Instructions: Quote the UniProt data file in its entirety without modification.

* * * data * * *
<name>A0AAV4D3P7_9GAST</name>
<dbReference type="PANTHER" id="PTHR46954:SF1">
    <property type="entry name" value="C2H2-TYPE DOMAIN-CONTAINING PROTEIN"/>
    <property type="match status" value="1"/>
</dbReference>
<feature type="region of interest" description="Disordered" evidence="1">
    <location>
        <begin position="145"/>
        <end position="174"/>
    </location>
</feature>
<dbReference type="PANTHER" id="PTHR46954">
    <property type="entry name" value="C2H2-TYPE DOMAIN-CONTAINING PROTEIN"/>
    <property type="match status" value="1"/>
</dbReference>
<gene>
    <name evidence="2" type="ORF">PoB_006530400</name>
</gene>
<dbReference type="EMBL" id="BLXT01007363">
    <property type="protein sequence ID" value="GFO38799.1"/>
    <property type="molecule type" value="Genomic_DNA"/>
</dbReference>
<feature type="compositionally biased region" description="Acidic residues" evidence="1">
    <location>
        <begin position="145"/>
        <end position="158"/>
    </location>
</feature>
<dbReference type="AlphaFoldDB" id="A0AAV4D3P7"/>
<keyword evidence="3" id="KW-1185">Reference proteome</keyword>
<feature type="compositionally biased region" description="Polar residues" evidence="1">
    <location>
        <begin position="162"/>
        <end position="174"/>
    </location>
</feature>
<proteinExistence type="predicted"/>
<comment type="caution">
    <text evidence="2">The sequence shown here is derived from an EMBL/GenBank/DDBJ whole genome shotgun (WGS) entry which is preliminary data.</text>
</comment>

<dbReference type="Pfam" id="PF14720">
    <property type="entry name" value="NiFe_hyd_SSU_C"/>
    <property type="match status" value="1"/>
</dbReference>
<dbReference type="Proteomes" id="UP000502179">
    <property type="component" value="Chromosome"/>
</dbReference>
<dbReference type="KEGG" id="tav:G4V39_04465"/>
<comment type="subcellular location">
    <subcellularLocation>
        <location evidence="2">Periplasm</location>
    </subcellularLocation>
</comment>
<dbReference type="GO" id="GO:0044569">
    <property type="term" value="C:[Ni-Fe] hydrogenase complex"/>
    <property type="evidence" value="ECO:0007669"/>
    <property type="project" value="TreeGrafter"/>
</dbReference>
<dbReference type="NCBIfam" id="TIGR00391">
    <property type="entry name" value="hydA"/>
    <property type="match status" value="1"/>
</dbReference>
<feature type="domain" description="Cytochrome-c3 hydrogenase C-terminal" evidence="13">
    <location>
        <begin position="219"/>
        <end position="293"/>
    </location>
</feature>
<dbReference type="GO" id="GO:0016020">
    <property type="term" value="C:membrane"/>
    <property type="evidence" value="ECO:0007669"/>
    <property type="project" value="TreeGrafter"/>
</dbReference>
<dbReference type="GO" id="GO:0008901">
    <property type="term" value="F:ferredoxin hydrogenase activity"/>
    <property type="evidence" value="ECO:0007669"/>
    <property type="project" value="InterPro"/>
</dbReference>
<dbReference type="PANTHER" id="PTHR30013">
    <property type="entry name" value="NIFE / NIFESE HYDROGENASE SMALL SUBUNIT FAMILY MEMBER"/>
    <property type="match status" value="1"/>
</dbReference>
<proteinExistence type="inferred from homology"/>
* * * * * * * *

<name>A0AAV4D3P7_9GAST</name>
<dbReference type="PANTHER" id="PTHR46954:SF1">
    <property type="entry name" value="C2H2-TYPE DOMAIN-CONTAINING PROTEIN"/>
    <property type="match status" value="1"/>
</dbReference>
<feature type="region of interest" description="Disordered" evidence="1">
    <location>
        <begin position="145"/>
        <end position="174"/>
    </location>
</feature>
<dbReference type="PANTHER" id="PTHR46954">
    <property type="entry name" value="C2H2-TYPE DOMAIN-CONTAINING PROTEIN"/>
    <property type="match status" value="1"/>
</dbReference>
<gene>
    <name evidence="2" type="ORF">PoB_006530400</name>
</gene>
<dbReference type="EMBL" id="BLXT01007363">
    <property type="protein sequence ID" value="GFO38799.1"/>
    <property type="molecule type" value="Genomic_DNA"/>
</dbReference>
<feature type="compositionally biased region" description="Acidic residues" evidence="1">
    <location>
        <begin position="145"/>
        <end position="158"/>
    </location>
</feature>
<dbReference type="AlphaFoldDB" id="A0AAV4D3P7"/>
<keyword evidence="3" id="KW-1185">Reference proteome</keyword>
<feature type="compositionally biased region" description="Polar residues" evidence="1">
    <location>
        <begin position="162"/>
        <end position="174"/>
    </location>
</feature>
<proteinExistence type="predicted"/>
<comment type="caution">
    <text evidence="2">The sequence shown here is derived from an EMBL/GenBank/DDBJ whole genome shotgun (WGS) entry which is preliminary data.</text>
</comment>

<dbReference type="Pfam" id="PF14720">
    <property type="entry name" value="NiFe_hyd_SSU_C"/>
    <property type="match status" value="1"/>
</dbReference>
<dbReference type="Proteomes" id="UP000502179">
    <property type="component" value="Chromosome"/>
</dbReference>
<dbReference type="KEGG" id="tav:G4V39_04465"/>
<comment type="subcellular location">
    <subcellularLocation>
        <location evidence="2">Periplasm</location>
    </subcellularLocation>
</comment>
<dbReference type="GO" id="GO:0044569">
    <property type="term" value="C:[Ni-Fe] hydrogenase complex"/>
    <property type="evidence" value="ECO:0007669"/>
    <property type="project" value="TreeGrafter"/>
</dbReference>
<dbReference type="NCBIfam" id="TIGR00391">
    <property type="entry name" value="hydA"/>
    <property type="match status" value="1"/>
</dbReference>
<feature type="domain" description="Cytochrome-c3 hydrogenase C-terminal" evidence="13">
    <location>
        <begin position="219"/>
        <end position="293"/>
    </location>
</feature>
<dbReference type="GO" id="GO:0016020">
    <property type="term" value="C:membrane"/>
    <property type="evidence" value="ECO:0007669"/>
    <property type="project" value="TreeGrafter"/>
</dbReference>
<dbReference type="GO" id="GO:0008901">
    <property type="term" value="F:ferredoxin hydrogenase activity"/>
    <property type="evidence" value="ECO:0007669"/>
    <property type="project" value="InterPro"/>
</dbReference>
<dbReference type="PANTHER" id="PTHR30013">
    <property type="entry name" value="NIFE / NIFESE HYDROGENASE SMALL SUBUNIT FAMILY MEMBER"/>
    <property type="match status" value="1"/>
</dbReference>
<proteinExistence type="inferred from homology"/>